The ‘90s Nickelodeon star recently announced that he has found a new calling in life and is thankful that God has led him to this place – ministry. In a recent tweet, Mitchell shared that he is officially a licensed pastor. “Blessed and thankful for my @spiritfood Food Family and thank you Pastor Zeigler for […]
In the immortal words of Alice Cooper, “School’s out for Summer.” But Cooper, the heavy metal maestro, is making sure that the kids of southwest Phoenix will still have a safe place to go once school doors are closed. MSNBC.com, via the Associated Press, reports that Cooper’s Christian, nonprofit Solid Rock Foundation, “has begun fundraising efforts for a 20,000-square-foot teen activity center to be called The Rock, to be built at Grand Canyon University in West Phoenix.”
The former vincent Furnier spends most of the year in suburban Phoenix playing golf and working for his foundation, but realizes that it’s not all tee times and spa treatments for many of the area’s children. “People don’t lay in the sun in southwest Phoenix. There’s lots of shootings going, there’s lots of meth going on, there’s lots of gangs,” Cooper said. “In the middle of all that is a bunch of 12-, 13-, 14-year-old kids that can go one way or the other.”
Isn’t this the same heavy metal rocker whom pop culture lore says took his stage name after learning that he was the reincarnation of a 17th-century witch, Alice Cooper, while scrying on a Ouija board? Yes it is. And while Cooper wasn’t actually a witch in the past–the name came from his idea of an ax-wielding little girl– he did come from a long line of Christians. According to Wikipedia, Cooper’s grandfather was an ordained Apostle of the Church of Jesus Christ, his father was an ordained Elder, and Cooper has some distant French Huguenot ancestry.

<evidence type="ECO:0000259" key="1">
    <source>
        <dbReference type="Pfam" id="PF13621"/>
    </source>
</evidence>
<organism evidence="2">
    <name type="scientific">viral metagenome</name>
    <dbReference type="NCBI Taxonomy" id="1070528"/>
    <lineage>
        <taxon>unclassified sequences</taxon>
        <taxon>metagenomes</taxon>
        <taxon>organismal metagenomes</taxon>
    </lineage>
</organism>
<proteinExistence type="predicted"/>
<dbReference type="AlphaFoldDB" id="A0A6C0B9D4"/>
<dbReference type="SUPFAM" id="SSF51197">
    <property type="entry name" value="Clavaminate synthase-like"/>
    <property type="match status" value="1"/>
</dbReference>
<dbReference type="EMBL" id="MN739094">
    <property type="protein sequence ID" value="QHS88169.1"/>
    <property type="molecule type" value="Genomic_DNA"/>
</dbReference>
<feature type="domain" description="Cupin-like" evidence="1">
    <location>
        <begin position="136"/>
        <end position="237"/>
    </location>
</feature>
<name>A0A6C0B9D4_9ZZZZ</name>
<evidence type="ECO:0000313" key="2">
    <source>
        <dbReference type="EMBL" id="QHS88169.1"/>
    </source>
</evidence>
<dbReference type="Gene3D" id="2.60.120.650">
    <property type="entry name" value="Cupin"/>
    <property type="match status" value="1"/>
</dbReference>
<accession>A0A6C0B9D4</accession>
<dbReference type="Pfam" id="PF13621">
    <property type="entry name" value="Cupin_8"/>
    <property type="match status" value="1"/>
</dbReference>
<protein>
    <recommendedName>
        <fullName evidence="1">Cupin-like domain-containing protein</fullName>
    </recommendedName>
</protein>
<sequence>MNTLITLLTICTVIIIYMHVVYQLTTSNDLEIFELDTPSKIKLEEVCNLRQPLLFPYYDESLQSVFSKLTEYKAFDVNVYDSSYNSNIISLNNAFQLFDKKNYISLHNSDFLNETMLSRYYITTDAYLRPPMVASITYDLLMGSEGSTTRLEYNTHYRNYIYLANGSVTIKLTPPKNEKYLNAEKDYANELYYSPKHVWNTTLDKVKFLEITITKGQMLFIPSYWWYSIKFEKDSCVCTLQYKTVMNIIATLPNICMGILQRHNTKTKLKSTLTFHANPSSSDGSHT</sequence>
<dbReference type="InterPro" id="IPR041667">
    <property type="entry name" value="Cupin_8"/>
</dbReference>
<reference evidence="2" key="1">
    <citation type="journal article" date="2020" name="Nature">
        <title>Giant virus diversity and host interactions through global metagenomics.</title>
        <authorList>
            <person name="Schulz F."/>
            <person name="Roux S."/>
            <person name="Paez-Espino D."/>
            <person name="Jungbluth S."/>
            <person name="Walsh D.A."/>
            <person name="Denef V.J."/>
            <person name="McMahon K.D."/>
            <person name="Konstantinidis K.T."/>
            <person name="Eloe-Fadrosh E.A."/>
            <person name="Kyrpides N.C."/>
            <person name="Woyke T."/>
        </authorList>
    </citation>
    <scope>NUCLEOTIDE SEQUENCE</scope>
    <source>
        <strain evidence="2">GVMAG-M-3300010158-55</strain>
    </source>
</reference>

The shock-rocker returned to his Christian roots in the 1980s when he was struggling with alcoholism, and is now interested in helping at-risk youth learn the value of “boundaries.” “Kids love boundaries. We used to fight against them. But in all reality, what we really did want was to know where we could go,” he said.
“We’re not going to beat them over the head with a Bible,” Cooper told the AP. “But we’re certainly going to be available to tell them that that’s available to them.”
And not to worry, there will be plenty of rock at this teen center–rock climbing that is. The center will include a “recording studio, indoor basketball courts, rock-climbing walls, coffeehouse, game room, and concert hall.”